In the UAE, I’m never asked about religion, and find it’s rarely a topic that comes up in conversation. In Europe this summer, meeting new people and explaining my British/Lebanese background subsequently raises questions. A few politely refrain, although curious, but it’s interesting how many directly inquire as to whether I’m Muslim or Christian. This invariably leads to a discussion about religion in the UAE, with people often presuming, “There are no churches there, right?”
Whilst churches are not allowed in Saudi Arabia, there are several churches from countless denominations in the UAE, Kuwait, Bahrain, Oman and most recently, Qatar. Construction on the first church in Abu Dhabi was begun in 1962. Land is typically donated by rulers so that churches can be constructed. There are no bells ringing out, no crosses on tall spires, no ancient stone or stunning Gothic architecture. But contrary to many expectations, churches in the Gulf do exist.
On Friday, the Catholic church announced that it would be shifting its Northern Arabian headquarters from Kuwait to Bahrain. The apostolic vicariate represents an estimated two million Catholics in Kuwait, Bahrain, Qatar and Saudi Arabia. The reasons given were geographical and logistical, such as the comparative centrality of Bahrain and the ease of obtaining visas to enter the country. But the decision may have more to do with recent hostility to churches in Kuwait.
In February this year, Kuwaiti MP Osama al-Munawar called to remove all churches from Kuwait. He later clarified his comments, stating he had meant that new churches should not be constructed. Whether al-Munawar will actually submit the proposed draft law remains to be seen, given the problems of the boycott-stricken Kuwaiti parliament whose dissolution followed by another election is now expected.
But a month after al-Munawar’s comments, the Grand Mufti of Saudi Arabia Sheikh Abdul Aziz bin Abdulla said to a Kuwaiti delegation that churches in the Arabian Peninsula needed to be destroyed, sparking indignation from church groups. In April, there was resistance from parliament over giving land for an Armenian church, although the project had support from the ruling family.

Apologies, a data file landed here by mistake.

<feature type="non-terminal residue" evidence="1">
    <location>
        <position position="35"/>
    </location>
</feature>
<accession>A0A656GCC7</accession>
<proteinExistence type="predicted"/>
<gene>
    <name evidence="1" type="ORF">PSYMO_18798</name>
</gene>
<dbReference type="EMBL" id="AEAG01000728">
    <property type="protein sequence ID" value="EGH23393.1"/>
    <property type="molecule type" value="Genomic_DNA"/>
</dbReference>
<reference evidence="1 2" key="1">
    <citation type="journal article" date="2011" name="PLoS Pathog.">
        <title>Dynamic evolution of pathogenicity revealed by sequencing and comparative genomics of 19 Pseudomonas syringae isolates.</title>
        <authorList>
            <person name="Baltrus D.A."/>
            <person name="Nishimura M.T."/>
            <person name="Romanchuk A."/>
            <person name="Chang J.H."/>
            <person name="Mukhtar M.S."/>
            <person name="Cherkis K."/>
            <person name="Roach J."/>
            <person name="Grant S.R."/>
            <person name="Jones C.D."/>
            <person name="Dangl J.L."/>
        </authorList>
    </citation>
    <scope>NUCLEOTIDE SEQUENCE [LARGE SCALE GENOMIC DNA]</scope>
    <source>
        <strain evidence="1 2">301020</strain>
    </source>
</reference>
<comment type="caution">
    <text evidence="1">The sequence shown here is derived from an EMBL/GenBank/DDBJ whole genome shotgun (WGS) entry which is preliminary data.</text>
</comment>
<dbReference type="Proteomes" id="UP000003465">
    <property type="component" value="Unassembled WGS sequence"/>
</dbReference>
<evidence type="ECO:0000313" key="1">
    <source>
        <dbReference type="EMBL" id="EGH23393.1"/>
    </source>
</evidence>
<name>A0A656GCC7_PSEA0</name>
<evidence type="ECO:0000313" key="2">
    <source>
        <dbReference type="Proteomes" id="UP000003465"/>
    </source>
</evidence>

The Vatican’s decision to relocate their headquarters to Bahrain may have had more to with politics than they are letting on.
The Gulf countries are so frequently lumped together, in regional analysis and through their own GCC union. However, I am occasionally reminded about the vast differences between them.
Looking back, I’m amazed at how many occasions were held in the Anglican church next to my Abu Dhabi primary school. Harvest festival (in Autumn, despite the UAE lacking the four seasons of more northern climates), Mothering Sunday, and the Christmas Nativity were all held in the church. Muslim students were excused if they wished, but as far as I can remember everyone participated, not wanting to miss out.
In retrospect, what I appreciate most is the international congregation of the UAE’s churches. There are services in multiple languages, and different churches are normally grouped together. A large plot of land in Jebel Ali on the outskirts of Dubai, has church complexes including Catholic, Greek Orthodox, Mar Thoma and Evangelical. The communities found at churches are far more equitable and equalising than most other interactions between expatriate nationalities. French, Indian, Irish, Arab, Filipino, and American can be found at the same packed Christmas Eve service, side by side.